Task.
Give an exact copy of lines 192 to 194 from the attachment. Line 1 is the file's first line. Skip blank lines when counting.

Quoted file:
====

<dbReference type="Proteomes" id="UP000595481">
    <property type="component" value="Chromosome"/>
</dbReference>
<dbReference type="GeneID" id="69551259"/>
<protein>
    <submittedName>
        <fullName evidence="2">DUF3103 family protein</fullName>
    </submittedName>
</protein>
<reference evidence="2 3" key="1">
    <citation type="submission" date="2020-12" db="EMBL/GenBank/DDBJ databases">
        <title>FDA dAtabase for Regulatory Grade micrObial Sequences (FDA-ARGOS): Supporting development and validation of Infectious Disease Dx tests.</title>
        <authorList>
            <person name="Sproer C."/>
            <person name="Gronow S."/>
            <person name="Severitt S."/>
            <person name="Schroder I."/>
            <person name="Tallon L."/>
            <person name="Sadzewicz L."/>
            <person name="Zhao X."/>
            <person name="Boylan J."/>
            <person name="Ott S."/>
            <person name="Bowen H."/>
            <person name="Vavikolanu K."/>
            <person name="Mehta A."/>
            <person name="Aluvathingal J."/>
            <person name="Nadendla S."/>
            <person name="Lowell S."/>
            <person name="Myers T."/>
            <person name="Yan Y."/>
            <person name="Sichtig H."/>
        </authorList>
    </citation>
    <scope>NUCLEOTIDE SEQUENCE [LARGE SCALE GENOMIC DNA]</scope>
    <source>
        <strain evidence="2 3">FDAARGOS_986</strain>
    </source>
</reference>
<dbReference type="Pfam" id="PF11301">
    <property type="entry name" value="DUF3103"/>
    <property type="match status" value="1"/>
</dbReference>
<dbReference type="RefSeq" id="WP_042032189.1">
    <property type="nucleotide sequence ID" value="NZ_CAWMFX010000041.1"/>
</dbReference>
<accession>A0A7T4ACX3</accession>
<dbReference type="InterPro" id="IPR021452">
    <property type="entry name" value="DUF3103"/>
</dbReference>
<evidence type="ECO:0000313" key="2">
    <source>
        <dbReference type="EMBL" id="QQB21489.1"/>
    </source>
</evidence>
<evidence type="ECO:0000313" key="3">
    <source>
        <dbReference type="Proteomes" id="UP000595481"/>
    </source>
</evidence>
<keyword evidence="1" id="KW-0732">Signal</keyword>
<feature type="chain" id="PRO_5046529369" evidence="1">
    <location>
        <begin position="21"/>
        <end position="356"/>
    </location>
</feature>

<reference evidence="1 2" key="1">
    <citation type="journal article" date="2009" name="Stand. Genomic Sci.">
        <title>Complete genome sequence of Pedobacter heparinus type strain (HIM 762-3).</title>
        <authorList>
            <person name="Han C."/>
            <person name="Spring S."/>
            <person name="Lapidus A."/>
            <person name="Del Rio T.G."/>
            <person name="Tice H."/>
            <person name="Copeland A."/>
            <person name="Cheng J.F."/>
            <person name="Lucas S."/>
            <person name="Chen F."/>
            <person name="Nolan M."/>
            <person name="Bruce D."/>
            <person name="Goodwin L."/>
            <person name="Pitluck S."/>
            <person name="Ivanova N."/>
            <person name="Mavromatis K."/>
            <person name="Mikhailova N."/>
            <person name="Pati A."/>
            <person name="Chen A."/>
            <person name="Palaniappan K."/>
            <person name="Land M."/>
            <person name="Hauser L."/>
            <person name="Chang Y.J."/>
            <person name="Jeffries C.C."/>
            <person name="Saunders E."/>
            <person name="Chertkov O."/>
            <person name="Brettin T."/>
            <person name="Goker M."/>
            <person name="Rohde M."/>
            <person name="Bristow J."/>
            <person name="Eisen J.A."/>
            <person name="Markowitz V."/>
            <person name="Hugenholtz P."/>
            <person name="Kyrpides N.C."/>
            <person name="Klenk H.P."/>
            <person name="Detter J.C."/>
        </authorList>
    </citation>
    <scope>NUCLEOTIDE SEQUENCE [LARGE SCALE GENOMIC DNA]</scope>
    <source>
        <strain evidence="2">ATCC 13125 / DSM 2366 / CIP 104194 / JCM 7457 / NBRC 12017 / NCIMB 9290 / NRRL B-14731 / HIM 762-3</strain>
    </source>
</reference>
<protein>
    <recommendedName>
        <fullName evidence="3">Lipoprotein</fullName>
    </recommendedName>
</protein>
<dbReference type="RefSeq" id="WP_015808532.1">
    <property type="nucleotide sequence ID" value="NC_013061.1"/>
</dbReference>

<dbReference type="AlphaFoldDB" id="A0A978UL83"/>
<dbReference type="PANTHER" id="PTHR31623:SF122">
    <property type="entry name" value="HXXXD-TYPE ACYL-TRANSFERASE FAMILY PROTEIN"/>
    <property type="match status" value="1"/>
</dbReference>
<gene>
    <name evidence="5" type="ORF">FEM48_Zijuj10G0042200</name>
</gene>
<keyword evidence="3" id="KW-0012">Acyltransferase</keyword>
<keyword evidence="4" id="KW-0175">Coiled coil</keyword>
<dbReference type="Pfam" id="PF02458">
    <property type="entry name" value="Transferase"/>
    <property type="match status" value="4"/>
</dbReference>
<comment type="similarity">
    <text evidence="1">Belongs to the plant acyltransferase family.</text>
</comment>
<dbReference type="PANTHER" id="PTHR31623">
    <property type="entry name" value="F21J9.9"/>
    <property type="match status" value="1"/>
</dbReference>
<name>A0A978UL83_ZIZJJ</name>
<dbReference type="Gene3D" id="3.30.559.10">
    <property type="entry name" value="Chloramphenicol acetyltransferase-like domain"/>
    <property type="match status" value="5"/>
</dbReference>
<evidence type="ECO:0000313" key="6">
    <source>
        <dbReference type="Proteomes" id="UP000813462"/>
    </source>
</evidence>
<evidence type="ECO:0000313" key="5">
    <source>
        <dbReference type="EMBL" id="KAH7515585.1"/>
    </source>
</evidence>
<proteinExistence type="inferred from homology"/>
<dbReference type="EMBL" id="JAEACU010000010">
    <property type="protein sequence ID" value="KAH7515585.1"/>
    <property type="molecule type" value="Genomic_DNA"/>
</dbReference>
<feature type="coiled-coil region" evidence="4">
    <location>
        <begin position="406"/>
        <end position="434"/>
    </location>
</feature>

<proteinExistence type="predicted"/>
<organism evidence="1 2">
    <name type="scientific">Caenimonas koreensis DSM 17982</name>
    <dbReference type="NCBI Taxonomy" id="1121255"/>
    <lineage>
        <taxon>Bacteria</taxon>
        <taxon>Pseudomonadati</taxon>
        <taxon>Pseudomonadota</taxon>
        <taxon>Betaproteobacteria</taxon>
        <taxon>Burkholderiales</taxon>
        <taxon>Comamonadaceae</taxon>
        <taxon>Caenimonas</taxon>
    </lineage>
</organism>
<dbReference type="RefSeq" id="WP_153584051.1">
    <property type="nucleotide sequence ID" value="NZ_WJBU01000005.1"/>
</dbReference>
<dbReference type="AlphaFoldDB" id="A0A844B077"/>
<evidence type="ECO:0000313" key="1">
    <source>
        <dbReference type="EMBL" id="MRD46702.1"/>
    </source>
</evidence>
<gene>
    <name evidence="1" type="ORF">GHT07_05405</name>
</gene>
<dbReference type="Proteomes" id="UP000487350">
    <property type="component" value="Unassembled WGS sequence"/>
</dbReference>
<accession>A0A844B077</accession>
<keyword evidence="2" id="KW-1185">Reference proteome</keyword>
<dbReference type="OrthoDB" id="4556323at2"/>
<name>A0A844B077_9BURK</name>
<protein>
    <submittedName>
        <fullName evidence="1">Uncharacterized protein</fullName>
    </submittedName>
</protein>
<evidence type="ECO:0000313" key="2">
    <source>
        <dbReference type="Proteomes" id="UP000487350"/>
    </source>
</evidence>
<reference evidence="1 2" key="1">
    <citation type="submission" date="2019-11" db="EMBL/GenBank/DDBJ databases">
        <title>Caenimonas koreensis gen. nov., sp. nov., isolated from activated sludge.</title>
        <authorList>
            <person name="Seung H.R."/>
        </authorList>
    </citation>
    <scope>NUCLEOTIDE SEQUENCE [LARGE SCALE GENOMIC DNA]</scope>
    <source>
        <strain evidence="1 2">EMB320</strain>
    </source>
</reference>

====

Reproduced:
    <name evidence="1" type="ORF">GHT07_05405</name>
</gene>
<dbReference type="Proteomes" id="UP000487350">